Web 1.0 Sites Still Dominate Internet

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A look at the websites that have the largest audiences in America shows that Web 1.0 properties, launched in the 1990s before broadband was widely available, led the list by audience size. The sites may not have capitalized on recent and successful trends in the online industry, but they are still there, their strings at the top unbroken. The prominence they enjoy may still offer a way out of the doldrums that have set in at Yahoo! Inc. (NASDAQ: YHOO), AOL Inc. (NYSE: AOL) and a group of sites owned by the traditional media giants.

Comscore Media Metrix, a research firm that tracks Web audience, shows that Google Inc. (NASDAQ: GOOG) sites have the largest number of unique visitors in the United States — 187 million in September. The number is extraordinary, because it nearly matches the number of adults in the U.S. Google may seem new in Internet years, but its domain was registered in 1997. And it was hardly the first search property on the Internet. It just turned out to be the best one.

Next down on the list are the Microsoft Corp. (NASDAQ: MSFT) sites, with 167 million unique visitors in September. Microsoft’s presence on the Web would seem to be dominated by its portal, MSN.com. But Microsoft has dozens of sites for its products, along with the destination for the company itself — Microsoft.com. Its nearly innumerable products keep traffic to its sites high. Yahoo!, the portal site, is next on the list, with 164 million unique visitors. It is ancient by Internet standards, founded in 1995. The company’s challenge, most analysts say, is to move its presence to the mobile world. If size is leverage, Yahoo! has at least a chance. The same holds true for AOL, the stock of which has soared in the past year, based on sales of some of its patents, but also the hope that its size, 111 million unique visitors, is big enough to support a substantial revenue base.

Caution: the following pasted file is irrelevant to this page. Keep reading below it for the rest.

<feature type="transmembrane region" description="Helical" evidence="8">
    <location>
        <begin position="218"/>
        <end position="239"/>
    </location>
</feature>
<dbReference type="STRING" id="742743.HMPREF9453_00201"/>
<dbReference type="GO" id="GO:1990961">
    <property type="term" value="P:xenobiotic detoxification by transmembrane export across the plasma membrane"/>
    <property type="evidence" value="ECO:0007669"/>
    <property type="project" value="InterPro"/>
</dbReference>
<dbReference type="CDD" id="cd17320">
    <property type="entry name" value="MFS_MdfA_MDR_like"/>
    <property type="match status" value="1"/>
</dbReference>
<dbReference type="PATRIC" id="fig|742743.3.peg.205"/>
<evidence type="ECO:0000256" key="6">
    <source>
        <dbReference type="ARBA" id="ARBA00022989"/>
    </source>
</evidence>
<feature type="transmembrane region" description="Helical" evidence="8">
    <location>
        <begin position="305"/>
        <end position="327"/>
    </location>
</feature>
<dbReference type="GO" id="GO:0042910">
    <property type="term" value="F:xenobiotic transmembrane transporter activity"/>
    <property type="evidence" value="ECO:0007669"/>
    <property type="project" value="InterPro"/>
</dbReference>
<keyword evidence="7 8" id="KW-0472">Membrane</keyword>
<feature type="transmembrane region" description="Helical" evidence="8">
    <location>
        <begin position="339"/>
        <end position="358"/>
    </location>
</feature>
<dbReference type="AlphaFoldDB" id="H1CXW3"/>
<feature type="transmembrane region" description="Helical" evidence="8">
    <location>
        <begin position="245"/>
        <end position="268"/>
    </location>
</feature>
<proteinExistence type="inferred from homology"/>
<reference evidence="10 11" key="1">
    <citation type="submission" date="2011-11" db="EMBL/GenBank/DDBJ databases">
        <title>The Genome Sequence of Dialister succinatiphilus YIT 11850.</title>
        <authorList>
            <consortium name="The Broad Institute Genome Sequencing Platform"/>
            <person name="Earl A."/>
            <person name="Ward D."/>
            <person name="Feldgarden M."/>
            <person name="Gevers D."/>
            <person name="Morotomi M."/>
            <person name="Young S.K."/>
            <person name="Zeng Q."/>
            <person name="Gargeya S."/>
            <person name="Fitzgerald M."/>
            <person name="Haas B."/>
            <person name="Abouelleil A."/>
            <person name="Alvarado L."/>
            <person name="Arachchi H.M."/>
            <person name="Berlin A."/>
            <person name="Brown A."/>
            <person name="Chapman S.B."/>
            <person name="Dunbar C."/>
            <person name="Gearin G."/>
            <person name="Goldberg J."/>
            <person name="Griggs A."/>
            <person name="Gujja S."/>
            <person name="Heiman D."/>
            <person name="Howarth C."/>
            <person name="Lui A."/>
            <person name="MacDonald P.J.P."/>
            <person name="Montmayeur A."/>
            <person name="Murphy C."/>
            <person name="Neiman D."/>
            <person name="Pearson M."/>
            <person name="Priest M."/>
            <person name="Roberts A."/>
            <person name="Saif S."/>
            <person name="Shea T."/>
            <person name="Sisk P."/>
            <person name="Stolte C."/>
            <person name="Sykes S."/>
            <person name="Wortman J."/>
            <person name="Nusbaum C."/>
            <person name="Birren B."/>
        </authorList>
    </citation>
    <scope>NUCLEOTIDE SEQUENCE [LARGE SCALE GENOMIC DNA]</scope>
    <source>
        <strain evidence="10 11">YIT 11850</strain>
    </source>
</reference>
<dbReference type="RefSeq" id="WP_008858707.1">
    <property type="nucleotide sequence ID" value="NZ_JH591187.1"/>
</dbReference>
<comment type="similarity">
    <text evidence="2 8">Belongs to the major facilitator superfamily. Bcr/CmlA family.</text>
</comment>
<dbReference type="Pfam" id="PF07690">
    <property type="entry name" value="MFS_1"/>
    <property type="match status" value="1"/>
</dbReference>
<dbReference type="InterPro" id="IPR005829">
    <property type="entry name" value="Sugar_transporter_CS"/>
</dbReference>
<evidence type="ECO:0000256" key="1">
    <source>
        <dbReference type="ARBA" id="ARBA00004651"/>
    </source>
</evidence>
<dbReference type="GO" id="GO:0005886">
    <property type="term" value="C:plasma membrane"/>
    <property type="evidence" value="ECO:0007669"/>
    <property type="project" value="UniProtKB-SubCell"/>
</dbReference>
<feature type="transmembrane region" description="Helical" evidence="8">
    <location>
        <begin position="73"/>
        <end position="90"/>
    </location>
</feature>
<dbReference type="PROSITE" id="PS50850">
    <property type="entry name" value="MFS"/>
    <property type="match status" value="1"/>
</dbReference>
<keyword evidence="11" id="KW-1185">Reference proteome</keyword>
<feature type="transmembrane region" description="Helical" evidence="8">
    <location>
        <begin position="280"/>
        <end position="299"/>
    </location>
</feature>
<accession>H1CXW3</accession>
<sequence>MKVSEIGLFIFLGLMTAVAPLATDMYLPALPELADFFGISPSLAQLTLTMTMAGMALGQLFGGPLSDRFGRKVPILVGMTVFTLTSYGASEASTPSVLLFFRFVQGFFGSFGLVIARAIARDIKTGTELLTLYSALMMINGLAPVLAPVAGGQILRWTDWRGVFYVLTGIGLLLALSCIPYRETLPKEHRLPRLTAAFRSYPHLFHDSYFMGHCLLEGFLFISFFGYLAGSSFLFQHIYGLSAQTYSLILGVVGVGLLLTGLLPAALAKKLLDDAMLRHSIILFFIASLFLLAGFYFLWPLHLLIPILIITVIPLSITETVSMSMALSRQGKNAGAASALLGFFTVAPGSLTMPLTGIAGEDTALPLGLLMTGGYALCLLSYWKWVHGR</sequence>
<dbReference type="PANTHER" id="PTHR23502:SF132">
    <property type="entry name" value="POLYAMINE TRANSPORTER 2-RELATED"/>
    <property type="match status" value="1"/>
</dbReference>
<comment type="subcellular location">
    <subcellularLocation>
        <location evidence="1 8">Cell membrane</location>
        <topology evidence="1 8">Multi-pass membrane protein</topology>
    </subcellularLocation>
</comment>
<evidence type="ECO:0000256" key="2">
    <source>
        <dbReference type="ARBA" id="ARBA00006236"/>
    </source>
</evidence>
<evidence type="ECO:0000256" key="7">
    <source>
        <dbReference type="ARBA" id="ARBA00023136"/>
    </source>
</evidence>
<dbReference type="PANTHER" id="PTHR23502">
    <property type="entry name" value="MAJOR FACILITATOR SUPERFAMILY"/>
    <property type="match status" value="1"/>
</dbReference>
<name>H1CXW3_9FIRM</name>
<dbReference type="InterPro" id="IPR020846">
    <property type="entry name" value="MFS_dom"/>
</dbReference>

Between Yahoo! and AOL, based on size, is Facebook Inc. (NASDAQ: FB), with an audience of 150 million. It is the only Web 2.0 company near the top of the list. The proof of that is that LinkedIn Corp. (NYSE: LNKD) holds the number 26 spot with 40 million visitors and Twitter the number 27 spot with 27 million.

This list of sites may seem to be nothing more than that, but the rankings are telling. Old line media and old line e-commerce sites have a tremendous presence. Among the top 50 sites in September are Apple Inc.’s (NASDAQ: AAPL) sites, Amazon.com Inc.’s (NASDAQ: AMZN), CBS Corp.’s (NYSE: CBS) Turner, The New York Times Co. (NYSE: NYT), eBay Inc. (NASDAQ: EBAY), Viacom Inc. (NASDAQ: VIAB), Comcast Corp.’s (NASDAQ: CMCSA) NBC Universal, Gannett Co. Inc. (NYSE: GCI), ESPN and the Weather Channel. Again, just a list, but it begs the question why so many TV and print companies still hold such an impressive position on the Web.

Perhaps, the answer is branding. The New York Times is over a century old, CBS has been in existence for decades, and eBay was one of the earliest e-commerce sites, as was Amazon. Brands appear to matter in the online world. So does longevity, as well as the presence in people’s minds of how they have been entertained, have gotten information and shopped for years and years.

The amount of pessimism about old media and old portals has been overstated. Legacy remains powerful as a draw for people who still read, watch TV and follow the news. The challenge may be how these properties can bridge themselves over to the smartphone. But size and brand have their advantages. It would be foolish to count out the companies that already have those, significantly, online.

Douglas A. McIntyre

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